I recognise very well the problem you are facing. It was a huge problem for me when I began reading philosophy for a degree. I can only offer suggestions that may help, not a magic keep. To illustrate my parallel experience, it took me six weeks to read Richard Robinson's 'Plato's Earlier Dialectic'. I calculated that at that rate I would not cover more than a fraction of the required reading.
I adopted two strategies :
1 Faced by a long text I would read it through quickly, not taking notes but just getting a sense of the topics covered. Even from this light reading I could tell that not everything in the book was equally important. The second reading, the close reading, was much easier because I knew what was coming. Also I knew the text did not need to be read throughout with equal minuteness. When I first, quick-read the 'Republic', for instance, it was obvious that on a philosophy course I was not going to face questions on the early education of the guardians or, fascinating though it is, the Myth of Er. It was clear that the central books, IV-VII, were where the tough philosophical problems were located.
[I now read the 'Republic', all parts of it, for its endless suggestiveness but I am now a retired lecturer, not a desperate student !]
2 Books are terribly time-consuming. Some you have to familiarise yourself with but not all. I quickly discovered that articles were a lifeline. Two or three, or three to five, good articles will present you with a variety of viewpoints, all you need, and if of high quality they will give you sharply focused material that you can absorb and apply to impressive effect. Most books contain some or a lot of material that you don't need. This is seldom so with an article; and when it is so, the brevity of the article allows you quickly to spot it.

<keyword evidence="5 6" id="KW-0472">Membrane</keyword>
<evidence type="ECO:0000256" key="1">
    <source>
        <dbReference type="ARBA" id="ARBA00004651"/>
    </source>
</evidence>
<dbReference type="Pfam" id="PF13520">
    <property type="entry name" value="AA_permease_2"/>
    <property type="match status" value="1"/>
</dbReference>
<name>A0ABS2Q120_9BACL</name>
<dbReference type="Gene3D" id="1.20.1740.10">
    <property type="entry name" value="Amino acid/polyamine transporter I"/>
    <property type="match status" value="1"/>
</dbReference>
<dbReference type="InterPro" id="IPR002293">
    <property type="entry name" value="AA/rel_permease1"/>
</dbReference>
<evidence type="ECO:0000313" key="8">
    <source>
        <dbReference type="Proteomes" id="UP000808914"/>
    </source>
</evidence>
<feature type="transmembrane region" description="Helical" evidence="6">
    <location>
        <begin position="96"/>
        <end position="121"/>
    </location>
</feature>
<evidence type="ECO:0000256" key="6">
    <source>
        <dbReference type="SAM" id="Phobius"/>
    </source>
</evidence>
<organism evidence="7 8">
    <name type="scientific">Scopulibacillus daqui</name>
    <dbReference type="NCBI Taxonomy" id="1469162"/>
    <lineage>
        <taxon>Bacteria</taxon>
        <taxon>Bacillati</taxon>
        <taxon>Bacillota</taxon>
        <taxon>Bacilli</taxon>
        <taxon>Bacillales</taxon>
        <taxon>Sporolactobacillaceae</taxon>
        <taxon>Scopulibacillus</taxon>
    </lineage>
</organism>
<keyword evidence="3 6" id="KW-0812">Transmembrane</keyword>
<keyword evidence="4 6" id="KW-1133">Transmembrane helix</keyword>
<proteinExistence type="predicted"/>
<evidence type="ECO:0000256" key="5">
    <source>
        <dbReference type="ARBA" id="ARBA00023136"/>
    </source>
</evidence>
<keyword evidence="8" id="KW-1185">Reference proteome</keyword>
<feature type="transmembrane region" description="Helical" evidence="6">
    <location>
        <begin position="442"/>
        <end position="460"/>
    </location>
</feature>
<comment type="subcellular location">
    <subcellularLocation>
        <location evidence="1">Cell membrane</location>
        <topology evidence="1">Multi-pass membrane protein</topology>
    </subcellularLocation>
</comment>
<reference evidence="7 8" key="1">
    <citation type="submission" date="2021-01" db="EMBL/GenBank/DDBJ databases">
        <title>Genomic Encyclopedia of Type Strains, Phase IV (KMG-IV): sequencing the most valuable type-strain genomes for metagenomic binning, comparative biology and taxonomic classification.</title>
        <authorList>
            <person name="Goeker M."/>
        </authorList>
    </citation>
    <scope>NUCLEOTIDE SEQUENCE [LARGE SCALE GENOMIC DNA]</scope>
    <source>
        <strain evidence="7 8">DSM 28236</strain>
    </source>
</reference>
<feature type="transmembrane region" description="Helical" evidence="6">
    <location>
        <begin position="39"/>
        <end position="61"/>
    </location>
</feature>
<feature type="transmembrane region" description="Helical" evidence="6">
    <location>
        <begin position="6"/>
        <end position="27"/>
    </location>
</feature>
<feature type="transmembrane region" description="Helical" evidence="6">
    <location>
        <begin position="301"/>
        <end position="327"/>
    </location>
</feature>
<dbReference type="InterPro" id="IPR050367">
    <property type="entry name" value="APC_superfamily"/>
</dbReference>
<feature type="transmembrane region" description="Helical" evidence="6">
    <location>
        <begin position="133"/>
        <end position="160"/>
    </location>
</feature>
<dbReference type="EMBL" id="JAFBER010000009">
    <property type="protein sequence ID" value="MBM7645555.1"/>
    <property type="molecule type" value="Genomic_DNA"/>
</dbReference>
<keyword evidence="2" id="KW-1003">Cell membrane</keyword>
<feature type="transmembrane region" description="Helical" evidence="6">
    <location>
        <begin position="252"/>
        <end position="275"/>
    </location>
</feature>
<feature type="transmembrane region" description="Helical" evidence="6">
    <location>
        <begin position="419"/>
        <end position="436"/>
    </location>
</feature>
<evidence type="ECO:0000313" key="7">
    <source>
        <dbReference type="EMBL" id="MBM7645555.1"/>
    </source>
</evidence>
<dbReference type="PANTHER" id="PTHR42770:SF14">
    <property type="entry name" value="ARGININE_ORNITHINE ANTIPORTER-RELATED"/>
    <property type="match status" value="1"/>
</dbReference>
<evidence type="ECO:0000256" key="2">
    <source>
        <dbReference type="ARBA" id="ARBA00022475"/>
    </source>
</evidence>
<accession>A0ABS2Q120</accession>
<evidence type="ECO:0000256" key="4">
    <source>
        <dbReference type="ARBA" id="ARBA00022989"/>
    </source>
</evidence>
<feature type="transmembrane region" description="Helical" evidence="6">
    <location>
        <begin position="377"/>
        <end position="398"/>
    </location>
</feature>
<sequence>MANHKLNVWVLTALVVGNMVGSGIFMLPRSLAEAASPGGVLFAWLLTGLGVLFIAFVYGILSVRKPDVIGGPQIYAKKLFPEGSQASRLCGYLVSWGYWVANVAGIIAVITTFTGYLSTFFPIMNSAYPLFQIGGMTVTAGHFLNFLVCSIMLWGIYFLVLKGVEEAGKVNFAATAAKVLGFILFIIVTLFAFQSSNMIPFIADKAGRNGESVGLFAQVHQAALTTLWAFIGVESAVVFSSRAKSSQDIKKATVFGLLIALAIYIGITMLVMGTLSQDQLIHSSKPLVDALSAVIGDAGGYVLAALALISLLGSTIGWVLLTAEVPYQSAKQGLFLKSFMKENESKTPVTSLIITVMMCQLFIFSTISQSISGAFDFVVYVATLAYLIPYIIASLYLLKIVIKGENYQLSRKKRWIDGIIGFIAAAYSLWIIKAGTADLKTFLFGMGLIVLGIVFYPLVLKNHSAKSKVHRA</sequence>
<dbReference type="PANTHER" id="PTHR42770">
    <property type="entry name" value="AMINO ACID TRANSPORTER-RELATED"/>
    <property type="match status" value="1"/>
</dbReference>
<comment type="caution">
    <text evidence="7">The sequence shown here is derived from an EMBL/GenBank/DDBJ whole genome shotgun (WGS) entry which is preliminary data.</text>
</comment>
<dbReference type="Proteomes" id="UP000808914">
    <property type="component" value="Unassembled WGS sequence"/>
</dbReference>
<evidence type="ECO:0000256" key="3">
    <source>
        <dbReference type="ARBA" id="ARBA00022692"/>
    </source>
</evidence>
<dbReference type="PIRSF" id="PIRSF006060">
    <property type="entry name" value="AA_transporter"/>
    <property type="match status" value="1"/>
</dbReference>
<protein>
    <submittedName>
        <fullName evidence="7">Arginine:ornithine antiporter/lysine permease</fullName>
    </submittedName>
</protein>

3 Make use of journal articles, many of which are online in most libraries. Also subscribe to a magazine or two : 'Philosophy Now' or 'The Philosophers' Magazine' but also a journal such as 'Philosophy' (issued by the Royal Institute of Philosophy) of higher intellectual stamp.
That's all I can offer, I'm afraid. These methods worked for me. They could well help you as well. All best wishes to an aspirant philosopher !